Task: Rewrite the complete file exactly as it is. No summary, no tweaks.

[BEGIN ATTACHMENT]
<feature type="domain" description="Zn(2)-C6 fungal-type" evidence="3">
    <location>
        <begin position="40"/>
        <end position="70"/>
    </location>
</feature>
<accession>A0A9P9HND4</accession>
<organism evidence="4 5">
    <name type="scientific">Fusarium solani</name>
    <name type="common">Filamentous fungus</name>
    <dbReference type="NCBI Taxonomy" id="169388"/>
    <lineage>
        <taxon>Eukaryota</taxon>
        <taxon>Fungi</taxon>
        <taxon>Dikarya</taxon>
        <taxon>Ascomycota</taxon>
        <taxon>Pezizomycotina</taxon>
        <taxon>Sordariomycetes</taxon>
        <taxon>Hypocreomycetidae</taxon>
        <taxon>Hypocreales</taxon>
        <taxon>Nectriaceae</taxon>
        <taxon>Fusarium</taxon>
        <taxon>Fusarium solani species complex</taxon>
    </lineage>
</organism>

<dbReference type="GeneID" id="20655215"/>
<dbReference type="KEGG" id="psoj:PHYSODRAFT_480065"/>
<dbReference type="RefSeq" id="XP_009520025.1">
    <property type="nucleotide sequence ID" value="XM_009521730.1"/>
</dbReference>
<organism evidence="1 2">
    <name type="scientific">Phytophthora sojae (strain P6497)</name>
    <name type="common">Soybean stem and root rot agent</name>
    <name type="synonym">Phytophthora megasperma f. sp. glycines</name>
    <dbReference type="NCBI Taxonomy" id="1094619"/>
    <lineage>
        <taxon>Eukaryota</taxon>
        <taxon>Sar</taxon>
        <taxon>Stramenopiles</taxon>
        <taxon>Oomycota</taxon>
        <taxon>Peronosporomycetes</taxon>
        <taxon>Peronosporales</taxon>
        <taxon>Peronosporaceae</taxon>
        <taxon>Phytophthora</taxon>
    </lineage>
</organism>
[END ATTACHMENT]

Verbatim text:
<feature type="domain" description="Zn(2)-C6 fungal-type" evidence="3">
    <location>
        <begin position="40"/>
        <end position="70"/>
    </location>
</feature>
<accession>A0A9P9HND4</accession>
<organism evidence="4 5">
    <name type="scientific">Fusarium solani</name>
    <name type="common">Filamentous fungus</name>
    <dbReference type="NCBI Taxonomy" id="169388"/>
    <lineage>
        <taxon>Eukaryota</taxon>
        <taxon>Fungi</taxon>
        <taxon>Dikarya</taxon>
        <taxon>Ascomycota</taxon>
        <taxon>Pezizomycotina</taxon>
        <taxon>Sordariomycetes</taxon>
        <taxon>Hypocreomycetidae</taxon>
        <taxon>Hypocreales</taxon>
        <taxon>Nectriaceae</taxon>
        <taxon>Fusarium</taxon>
        <taxon>Fusarium solani species complex</taxon>
    </lineage>
</organism>

<dbReference type="GeneID" id="20655215"/>
<dbReference type="KEGG" id="psoj:PHYSODRAFT_480065"/>
<dbReference type="RefSeq" id="XP_009520025.1">
    <property type="nucleotide sequence ID" value="XM_009521730.1"/>
</dbReference>
<organism evidence="1 2">
    <name type="scientific">Phytophthora sojae (strain P6497)</name>
    <name type="common">Soybean stem and root rot agent</name>
    <name type="synonym">Phytophthora megasperma f. sp. glycines</name>
    <dbReference type="NCBI Taxonomy" id="1094619"/>
    <lineage>
        <taxon>Eukaryota</taxon>
        <taxon>Sar</taxon>
        <taxon>Stramenopiles</taxon>
        <taxon>Oomycota</taxon>
        <taxon>Peronosporomycetes</taxon>
        <taxon>Peronosporales</taxon>
        <taxon>Peronosporaceae</taxon>
        <taxon>Phytophthora</taxon>
    </lineage>
</organism>